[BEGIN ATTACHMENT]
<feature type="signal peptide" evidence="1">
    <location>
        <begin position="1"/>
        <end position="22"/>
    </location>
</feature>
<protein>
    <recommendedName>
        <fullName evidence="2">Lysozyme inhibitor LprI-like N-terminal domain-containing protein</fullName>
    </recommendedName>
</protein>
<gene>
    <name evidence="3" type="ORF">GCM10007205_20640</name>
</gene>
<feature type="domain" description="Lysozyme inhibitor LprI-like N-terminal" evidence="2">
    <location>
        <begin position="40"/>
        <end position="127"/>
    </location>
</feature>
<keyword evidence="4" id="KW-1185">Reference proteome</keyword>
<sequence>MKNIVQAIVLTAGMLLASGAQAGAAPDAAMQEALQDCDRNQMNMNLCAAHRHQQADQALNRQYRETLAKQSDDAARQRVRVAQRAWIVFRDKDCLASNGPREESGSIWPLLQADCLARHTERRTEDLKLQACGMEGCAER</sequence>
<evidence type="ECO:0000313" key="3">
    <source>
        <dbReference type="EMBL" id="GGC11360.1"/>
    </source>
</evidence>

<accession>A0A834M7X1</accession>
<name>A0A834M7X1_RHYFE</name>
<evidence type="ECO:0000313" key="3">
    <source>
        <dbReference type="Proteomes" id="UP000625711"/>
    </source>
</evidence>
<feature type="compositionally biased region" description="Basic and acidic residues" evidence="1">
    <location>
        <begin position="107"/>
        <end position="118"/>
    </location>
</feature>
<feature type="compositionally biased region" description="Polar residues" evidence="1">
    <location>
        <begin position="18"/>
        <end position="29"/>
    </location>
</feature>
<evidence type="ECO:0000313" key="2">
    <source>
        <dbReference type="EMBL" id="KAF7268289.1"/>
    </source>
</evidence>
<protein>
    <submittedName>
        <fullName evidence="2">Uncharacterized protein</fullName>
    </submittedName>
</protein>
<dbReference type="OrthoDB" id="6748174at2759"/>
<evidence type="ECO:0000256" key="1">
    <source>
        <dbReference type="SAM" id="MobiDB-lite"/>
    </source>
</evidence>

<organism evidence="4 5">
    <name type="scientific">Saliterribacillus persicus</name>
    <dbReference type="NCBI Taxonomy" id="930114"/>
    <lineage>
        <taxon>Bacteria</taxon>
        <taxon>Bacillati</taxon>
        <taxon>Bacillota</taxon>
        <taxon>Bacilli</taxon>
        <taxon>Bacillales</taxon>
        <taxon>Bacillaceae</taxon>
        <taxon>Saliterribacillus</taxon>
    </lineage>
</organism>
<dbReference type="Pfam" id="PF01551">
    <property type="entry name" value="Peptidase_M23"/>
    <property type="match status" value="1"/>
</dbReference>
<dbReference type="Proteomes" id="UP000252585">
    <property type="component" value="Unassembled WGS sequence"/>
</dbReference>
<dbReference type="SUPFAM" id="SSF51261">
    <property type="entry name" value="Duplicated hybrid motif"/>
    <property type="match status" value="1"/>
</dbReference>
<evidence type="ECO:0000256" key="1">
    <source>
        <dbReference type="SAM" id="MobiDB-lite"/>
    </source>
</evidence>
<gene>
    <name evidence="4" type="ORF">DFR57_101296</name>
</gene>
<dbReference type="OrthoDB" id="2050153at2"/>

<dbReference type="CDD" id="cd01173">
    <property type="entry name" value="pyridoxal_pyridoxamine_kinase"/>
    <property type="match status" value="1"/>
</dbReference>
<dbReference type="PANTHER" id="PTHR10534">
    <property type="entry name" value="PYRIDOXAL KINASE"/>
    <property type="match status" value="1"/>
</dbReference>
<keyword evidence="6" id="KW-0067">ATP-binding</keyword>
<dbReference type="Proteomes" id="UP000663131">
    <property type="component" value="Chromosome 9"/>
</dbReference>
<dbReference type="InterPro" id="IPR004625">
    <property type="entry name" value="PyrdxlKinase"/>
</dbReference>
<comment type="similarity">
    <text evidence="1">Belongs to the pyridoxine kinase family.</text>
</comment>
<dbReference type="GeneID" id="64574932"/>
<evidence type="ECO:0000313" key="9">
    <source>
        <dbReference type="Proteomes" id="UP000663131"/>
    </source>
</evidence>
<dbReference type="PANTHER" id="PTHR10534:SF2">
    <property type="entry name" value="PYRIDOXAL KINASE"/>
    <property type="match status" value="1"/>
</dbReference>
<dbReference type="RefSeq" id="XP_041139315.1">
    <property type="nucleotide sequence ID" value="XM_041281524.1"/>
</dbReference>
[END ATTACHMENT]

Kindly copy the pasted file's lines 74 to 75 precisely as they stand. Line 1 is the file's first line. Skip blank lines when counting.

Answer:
    </lineage>
</organism>